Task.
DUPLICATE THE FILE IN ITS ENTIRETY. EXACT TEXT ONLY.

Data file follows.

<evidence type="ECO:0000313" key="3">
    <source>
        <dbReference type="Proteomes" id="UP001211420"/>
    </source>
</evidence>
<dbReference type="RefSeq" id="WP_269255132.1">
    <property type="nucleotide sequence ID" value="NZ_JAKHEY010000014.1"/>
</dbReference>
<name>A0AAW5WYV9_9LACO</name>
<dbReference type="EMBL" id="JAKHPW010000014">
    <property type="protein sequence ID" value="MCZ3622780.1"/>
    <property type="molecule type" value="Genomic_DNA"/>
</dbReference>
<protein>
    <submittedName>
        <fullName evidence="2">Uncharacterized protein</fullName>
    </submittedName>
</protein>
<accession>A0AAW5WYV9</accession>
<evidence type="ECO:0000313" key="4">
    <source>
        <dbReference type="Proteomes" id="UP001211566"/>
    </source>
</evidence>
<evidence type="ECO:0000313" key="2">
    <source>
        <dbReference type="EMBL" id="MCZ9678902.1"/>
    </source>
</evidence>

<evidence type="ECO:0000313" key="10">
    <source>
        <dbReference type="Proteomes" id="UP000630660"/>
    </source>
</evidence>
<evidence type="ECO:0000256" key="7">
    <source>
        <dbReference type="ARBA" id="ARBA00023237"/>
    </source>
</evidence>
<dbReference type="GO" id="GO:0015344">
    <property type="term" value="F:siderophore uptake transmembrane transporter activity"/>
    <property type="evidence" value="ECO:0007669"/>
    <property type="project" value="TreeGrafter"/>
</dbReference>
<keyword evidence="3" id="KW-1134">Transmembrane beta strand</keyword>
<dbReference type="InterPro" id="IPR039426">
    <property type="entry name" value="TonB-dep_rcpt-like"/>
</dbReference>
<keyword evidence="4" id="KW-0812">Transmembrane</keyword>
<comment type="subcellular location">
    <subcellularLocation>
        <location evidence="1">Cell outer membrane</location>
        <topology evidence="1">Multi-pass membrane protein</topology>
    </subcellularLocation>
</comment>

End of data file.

<evidence type="ECO:0000313" key="3">
    <source>
        <dbReference type="Proteomes" id="UP001211420"/>
    </source>
</evidence>
<dbReference type="RefSeq" id="WP_269255132.1">
    <property type="nucleotide sequence ID" value="NZ_JAKHEY010000014.1"/>
</dbReference>
<name>A0AAW5WYV9_9LACO</name>
<dbReference type="EMBL" id="JAKHPW010000014">
    <property type="protein sequence ID" value="MCZ3622780.1"/>
    <property type="molecule type" value="Genomic_DNA"/>
</dbReference>
<protein>
    <submittedName>
        <fullName evidence="2">Uncharacterized protein</fullName>
    </submittedName>
</protein>
<accession>A0AAW5WYV9</accession>
<evidence type="ECO:0000313" key="4">
    <source>
        <dbReference type="Proteomes" id="UP001211566"/>
    </source>
</evidence>
<evidence type="ECO:0000313" key="2">
    <source>
        <dbReference type="EMBL" id="MCZ9678902.1"/>
    </source>
</evidence>

<evidence type="ECO:0000313" key="10">
    <source>
        <dbReference type="Proteomes" id="UP000630660"/>
    </source>
</evidence>
<evidence type="ECO:0000256" key="7">
    <source>
        <dbReference type="ARBA" id="ARBA00023237"/>
    </source>
</evidence>
<dbReference type="GO" id="GO:0015344">
    <property type="term" value="F:siderophore uptake transmembrane transporter activity"/>
    <property type="evidence" value="ECO:0007669"/>
    <property type="project" value="TreeGrafter"/>
</dbReference>
<keyword evidence="3" id="KW-1134">Transmembrane beta strand</keyword>
<dbReference type="InterPro" id="IPR039426">
    <property type="entry name" value="TonB-dep_rcpt-like"/>
</dbReference>
<keyword evidence="4" id="KW-0812">Transmembrane</keyword>
<comment type="subcellular location">
    <subcellularLocation>
        <location evidence="1">Cell outer membrane</location>
        <topology evidence="1">Multi-pass membrane protein</topology>
    </subcellularLocation>
</comment>